Answer: Writer rates vary. Some writers like to be paid hourly or on a quarterly basis. Plus, writers base their rates on projects. You may be able to get a deal if you’re willing to commit to your writer for six months to a year versus hiring them on a piece-meal basis. Also, don’t be afraid to shop around and interview a couple of writers. See how much they know about your niche, read some of their samples, and compare and contrast their fee schedules.

What questions do you have about hiring a writer to keep your web content fresh and relevant? Drop me an email at wendy@landscapewriter.com.

 

 

 

 

 

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Goodman_Home--back_yard--PICT0811

Goodman_Home–back_yard–PICT0811 (Photo credit: georgeogoodman)

Then, I need your help. It’s past time for me to update my blog with a new post to help you with your website content and blog posts.

Here’s my question:

If you could sit down with me for a one on one to discuss adding a blog or other website content to your website, what would your questions or concerns be? Share them in the comments section, and I may add them to my blog (with your permission, of course).

 

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I wrote this blog last spring when I was first starting out as a content writer for the landscape, lawn care, and outdoor living industries. While I still agree with myself that B2C green businesses need to engage their prospects to get them in the door, I now believe that B2B businesses also need blogs and other well written web content. Instead of the consumer as their reader, the landscape, lawn care, garden center, and casual living buyers will be their readers.

For those of you who are vendors to the landscape, lawn care, and outdoor living companies (such as lighting, hardscape, pools/spas, and concrete businesses, do you agree that you need to blog for your prospects, the men and women who own the businesses that use your products to create lovely outdoor spaces?

Feel free to comment or email me at wendy@landscapewriter.com.

When it comes to marketing, there seems to be a lot of pressure for businesses to maintain a blog on their websites. However, does every business need a blog?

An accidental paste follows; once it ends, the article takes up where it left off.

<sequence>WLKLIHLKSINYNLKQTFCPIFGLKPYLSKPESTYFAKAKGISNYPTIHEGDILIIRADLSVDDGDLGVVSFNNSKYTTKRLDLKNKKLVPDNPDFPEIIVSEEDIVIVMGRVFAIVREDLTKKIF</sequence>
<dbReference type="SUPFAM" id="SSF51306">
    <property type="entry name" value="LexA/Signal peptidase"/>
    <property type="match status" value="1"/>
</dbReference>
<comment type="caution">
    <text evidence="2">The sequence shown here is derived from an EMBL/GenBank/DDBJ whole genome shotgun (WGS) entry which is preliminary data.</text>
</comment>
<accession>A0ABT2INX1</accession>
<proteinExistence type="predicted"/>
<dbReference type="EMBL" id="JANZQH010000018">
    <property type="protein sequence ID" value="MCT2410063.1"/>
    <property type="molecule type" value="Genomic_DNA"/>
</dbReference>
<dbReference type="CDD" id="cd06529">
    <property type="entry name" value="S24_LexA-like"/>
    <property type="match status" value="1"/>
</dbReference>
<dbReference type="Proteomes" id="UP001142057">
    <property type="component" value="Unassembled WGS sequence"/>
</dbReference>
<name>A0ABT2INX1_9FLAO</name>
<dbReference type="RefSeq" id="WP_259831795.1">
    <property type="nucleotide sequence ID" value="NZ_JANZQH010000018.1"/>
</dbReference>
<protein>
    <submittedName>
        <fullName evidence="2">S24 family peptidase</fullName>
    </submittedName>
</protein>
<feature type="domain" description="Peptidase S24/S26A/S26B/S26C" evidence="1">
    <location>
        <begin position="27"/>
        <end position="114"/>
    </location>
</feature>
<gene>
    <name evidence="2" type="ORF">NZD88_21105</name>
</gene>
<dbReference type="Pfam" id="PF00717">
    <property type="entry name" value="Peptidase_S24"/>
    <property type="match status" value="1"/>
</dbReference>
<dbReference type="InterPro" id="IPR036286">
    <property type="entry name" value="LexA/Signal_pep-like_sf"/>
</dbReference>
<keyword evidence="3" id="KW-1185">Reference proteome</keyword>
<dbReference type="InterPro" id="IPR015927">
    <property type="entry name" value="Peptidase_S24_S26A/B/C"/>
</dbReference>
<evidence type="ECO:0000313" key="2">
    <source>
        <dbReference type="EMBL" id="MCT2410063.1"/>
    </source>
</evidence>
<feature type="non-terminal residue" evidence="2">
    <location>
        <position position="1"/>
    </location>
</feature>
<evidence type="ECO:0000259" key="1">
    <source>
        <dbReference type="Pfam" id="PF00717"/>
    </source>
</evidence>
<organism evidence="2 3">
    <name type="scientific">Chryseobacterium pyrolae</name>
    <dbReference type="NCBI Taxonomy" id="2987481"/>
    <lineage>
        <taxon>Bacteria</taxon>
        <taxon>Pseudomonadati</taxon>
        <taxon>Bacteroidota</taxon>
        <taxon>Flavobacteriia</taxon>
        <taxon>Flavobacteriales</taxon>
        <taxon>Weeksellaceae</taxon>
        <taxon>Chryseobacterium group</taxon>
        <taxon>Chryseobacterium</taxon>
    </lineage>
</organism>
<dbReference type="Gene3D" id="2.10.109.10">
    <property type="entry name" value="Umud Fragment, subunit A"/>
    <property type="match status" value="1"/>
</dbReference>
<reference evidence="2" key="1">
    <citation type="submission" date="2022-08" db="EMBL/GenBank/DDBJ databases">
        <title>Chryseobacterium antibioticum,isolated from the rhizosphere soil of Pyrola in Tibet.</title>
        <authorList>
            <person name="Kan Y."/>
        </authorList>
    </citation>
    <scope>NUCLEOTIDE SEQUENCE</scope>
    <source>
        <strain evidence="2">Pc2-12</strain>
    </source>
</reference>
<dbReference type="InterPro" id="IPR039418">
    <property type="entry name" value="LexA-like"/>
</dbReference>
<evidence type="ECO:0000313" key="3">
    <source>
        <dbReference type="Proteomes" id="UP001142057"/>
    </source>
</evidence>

I don’t think so. I think it depends on what type of landscape business you have and who your clients are. So, here are some tips to think about before starting a blog for your green business website:

1. Who are your customers? Are they homeowners, HOA’s, or commercial clients? If your client base are homeowners and HOA’s, a blog would be a good idea to keep in touch with your clientele. However, commercial clients will be less interested in blogs that would have basic lawn care, landscape, and gardening tips.

2. Do you have a garden center or a nursery associated with your landscape business? If so, blogging is a great way to introduce your garden center clients to your landscaping services and vice versa. It also provides a connection between you and your customers.

3. Are you a community volunteer? If so, a blog focusing on how you take your landscaping and lawn care skills out to help those in your community builds up local interest in your services, as well as encourages other green industry businesses to get involved in their communities too.

Overall, you need to determine your clients’ needs and desires before you start blogging. The purpose behind a blog is to keep in touch with your clients, bring in new clients, and to showcase your expertise in the land care industry. There’s no point in maintaining a blog, if no one is going to read it.

What do you think? Should all green businesses have blogs or are there certain niches within the green business industry that are better suited to hosting a blog than other businesses? Please share your thoughts in the comments section.